Among the series announced were an American Idol-ish competition show for DJs and an original sitcom entitled The Pursuit that Yahoo executives incessantly compared to Friends.
Similarly, at its NewFront, AOL rolled out unscripted web shows starring Steve Buscemi, James Franco and Jared Leto
But as much as established players try to emulate proven hits or rely on Hollywood stars, the kind of content riveting younger audiences today is in a class all its own. Take Buzzfeed and Vice -- both of whom made their NewFront debuts this year, and both of whom have amassed audiences by curating irresistibly clicky videos that feel uniquely engineered to millennial tastebuds.
Thanks to clips like The Most Trivial Mind Blowing Things You Never Thought Of Before and 19 Badass Cats You Won’t Believe Are Real, Buzzfeed now delivers 1 billion video views per month across 20 total video platforms, executives said. Vice, too, with its gritty, gonzo-style reports about drugs, The Islamic State and eye-popping underground subcultures, has emerged as a radically different breed of programmer among the highly-coveted 18 to 34 year old demographic.
Now, in what feels like a bit of a full-circle moment, Buzzfeed and Vice are exploring traditional forms of content creation. Having launched Buzzfeed Motion Pictures last year, Buzzfeed previewed its first feature-length documentary at the NewFronts entitled " Brother Orange," about a staff writer who becomes a celebrity in China after his iPhone is stolen from a Manhattan bar.
And though Vice has been on television with HBO since 2013, it is widely rumored that the Brooklyn-based media giant will launch its own cable channel alongside A+E Networks this fall.
Of course, elevating viral content into the mainstream has long been the dominion of YouTube’s MCNs, or multi-channel networks, which broker sponsorship deals and act as talent managers for web-bred celebrities.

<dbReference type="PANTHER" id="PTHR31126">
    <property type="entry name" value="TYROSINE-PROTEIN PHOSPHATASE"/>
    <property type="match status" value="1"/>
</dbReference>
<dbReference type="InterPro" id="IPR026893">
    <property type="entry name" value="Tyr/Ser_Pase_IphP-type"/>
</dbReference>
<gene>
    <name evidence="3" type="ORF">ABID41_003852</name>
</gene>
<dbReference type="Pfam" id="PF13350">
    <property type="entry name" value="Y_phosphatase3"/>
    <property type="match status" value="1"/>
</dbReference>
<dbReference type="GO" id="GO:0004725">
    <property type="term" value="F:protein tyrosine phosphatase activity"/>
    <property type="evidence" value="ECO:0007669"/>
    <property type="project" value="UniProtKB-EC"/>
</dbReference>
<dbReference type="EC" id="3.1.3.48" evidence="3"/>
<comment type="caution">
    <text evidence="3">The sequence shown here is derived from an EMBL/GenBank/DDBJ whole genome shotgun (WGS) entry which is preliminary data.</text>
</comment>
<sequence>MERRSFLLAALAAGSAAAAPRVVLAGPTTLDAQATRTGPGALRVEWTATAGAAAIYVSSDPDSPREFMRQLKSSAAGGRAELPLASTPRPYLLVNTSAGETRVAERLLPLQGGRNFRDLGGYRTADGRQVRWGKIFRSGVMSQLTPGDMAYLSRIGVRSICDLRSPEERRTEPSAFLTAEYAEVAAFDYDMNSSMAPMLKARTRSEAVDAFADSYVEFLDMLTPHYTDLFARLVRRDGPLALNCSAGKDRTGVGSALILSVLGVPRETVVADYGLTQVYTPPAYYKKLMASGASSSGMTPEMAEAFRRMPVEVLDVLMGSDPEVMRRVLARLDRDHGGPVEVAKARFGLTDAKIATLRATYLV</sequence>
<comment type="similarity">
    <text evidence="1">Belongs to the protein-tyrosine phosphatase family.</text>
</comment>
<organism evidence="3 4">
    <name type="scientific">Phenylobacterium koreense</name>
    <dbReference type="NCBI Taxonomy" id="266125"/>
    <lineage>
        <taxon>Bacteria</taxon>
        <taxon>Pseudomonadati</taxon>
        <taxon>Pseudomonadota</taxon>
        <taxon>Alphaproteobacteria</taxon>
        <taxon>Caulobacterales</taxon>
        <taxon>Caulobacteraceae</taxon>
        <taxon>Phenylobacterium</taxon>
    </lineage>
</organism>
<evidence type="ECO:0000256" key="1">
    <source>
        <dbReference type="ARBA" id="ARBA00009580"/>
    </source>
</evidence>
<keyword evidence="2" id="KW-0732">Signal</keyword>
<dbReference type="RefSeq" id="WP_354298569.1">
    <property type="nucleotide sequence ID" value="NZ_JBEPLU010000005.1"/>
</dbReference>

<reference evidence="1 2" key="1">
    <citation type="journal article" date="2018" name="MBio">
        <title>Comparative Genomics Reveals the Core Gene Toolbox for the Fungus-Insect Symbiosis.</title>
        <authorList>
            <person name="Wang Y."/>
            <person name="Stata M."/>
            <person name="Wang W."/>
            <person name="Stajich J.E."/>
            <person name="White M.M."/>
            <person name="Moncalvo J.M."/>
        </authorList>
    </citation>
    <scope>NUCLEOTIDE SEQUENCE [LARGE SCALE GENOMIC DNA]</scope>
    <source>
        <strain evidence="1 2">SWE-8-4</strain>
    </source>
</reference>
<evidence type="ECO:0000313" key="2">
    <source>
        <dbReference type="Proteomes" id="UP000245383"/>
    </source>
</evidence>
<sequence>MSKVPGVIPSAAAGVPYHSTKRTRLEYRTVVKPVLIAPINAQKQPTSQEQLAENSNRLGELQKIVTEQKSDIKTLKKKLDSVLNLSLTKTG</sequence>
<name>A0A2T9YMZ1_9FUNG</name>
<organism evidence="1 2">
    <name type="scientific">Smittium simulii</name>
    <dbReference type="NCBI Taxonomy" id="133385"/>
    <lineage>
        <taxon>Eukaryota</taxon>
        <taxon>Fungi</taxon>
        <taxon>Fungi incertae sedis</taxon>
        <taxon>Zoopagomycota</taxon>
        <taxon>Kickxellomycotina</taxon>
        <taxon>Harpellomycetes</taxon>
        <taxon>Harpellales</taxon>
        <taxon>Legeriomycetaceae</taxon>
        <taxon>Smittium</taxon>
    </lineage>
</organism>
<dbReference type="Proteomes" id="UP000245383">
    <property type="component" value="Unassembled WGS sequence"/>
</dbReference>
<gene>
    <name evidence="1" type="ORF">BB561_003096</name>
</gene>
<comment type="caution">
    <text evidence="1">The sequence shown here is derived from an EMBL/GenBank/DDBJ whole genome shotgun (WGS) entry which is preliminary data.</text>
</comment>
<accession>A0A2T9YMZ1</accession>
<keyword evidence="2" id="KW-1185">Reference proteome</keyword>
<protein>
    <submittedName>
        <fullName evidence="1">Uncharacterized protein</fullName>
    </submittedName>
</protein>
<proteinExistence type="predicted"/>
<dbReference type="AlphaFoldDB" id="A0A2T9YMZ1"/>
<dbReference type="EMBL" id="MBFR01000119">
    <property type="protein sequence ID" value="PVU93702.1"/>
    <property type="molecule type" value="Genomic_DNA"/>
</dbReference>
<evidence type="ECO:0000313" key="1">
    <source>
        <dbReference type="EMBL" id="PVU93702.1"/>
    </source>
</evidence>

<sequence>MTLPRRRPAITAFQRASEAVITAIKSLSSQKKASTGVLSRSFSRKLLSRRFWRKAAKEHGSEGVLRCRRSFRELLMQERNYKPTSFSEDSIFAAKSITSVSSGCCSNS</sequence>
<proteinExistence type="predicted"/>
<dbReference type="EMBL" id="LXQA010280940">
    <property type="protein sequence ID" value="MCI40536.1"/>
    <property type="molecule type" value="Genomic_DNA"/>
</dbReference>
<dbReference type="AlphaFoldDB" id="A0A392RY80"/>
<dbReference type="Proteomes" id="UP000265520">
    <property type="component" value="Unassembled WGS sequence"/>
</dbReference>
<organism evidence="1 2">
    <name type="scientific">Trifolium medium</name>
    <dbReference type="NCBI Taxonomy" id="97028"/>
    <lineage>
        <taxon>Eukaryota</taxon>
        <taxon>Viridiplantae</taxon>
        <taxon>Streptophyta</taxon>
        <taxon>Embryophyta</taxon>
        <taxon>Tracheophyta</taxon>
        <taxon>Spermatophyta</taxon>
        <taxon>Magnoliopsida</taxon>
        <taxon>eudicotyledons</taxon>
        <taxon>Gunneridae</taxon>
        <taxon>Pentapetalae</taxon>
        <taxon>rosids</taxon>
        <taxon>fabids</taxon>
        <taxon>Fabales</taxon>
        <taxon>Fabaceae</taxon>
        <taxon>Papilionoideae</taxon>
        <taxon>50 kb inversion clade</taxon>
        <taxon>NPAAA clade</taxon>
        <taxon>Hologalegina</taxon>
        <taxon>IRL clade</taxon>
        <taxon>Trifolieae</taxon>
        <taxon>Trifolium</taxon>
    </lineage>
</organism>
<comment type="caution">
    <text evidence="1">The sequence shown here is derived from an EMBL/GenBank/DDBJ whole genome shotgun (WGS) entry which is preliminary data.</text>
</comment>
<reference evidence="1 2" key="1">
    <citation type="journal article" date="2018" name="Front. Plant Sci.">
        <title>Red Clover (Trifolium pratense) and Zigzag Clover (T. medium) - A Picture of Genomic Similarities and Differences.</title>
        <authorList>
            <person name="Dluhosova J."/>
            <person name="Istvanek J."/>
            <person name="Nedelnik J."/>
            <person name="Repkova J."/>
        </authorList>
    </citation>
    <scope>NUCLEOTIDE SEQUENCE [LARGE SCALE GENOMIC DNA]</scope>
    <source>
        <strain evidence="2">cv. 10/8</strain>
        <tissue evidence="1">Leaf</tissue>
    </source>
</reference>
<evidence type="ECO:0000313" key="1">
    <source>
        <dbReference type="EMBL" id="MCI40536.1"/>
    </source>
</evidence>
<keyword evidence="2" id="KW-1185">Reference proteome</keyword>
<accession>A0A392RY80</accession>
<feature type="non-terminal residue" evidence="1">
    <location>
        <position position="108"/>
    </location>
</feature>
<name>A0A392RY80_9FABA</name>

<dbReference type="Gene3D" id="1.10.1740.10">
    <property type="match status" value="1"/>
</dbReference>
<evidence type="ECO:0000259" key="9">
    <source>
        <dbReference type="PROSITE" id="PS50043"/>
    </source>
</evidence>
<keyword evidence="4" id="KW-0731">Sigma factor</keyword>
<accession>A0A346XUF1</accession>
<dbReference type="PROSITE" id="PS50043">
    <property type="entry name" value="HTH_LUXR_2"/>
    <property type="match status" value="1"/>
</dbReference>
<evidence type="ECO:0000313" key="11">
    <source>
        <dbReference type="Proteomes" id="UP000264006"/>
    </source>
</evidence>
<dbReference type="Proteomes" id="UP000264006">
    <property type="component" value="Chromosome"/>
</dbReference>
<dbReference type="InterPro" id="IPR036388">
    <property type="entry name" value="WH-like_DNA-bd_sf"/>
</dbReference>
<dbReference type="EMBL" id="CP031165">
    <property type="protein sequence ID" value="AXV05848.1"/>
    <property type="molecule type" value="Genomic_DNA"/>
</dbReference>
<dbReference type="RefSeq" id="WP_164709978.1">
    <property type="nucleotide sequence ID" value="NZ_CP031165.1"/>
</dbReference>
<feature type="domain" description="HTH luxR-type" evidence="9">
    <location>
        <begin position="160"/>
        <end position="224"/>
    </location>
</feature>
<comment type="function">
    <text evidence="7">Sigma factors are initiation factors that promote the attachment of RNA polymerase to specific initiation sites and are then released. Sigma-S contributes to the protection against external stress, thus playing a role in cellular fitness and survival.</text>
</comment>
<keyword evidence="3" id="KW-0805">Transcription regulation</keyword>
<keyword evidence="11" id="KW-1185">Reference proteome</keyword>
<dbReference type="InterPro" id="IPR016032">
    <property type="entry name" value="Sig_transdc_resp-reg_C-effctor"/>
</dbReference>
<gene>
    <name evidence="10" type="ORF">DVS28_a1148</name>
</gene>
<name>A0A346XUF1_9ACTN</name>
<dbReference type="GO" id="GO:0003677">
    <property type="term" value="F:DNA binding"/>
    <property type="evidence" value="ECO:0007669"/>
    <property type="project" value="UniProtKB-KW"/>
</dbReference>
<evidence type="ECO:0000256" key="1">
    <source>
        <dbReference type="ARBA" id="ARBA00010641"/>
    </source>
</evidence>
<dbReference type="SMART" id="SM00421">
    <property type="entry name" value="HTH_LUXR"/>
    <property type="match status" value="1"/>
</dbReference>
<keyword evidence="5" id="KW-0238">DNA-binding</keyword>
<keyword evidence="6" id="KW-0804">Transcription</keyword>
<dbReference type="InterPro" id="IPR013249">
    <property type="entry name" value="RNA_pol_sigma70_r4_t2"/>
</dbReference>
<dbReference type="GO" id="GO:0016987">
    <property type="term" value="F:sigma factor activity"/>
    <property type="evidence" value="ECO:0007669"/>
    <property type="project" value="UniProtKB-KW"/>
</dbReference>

At its NewFront presentation, Fullscreen -- one of the world’s biggest MCNs -- previewed several feature films, including a documentary about the disbanded YouTube boyband O2L, as well as a coming-of-age drama called “The Outfield” starring Viners Nash Grier and Cameron Dallas.
The explosive popularity of Vine stars Grier and Dallas proves that this generation’s celebrities aren’t emerging from YouTube alone. In fact, Fullscreen says it now services creators across Facebook, Twitter, Instagram and Snapchat as well.
But where should audiences and brands be looking next? The future can be hard to glimpse in an industry that’s moving at lighting speeds.
In terms of tech, for instance, The New York Times announced it is experimenting with virtual reality technology at its NewFront presentation. And in terms of platforms, the buzz surrounding live-streaming apps Meerkat and Periscope -- which allow anyone, anywhere to fire up a broadcast -- seems to typify the continued democratization of our culture of fame.
“If the past decade was about consuming or sharing [content],” Meerkat founder Ben Rubin recently said, “the next decade is going to be about participating in content.”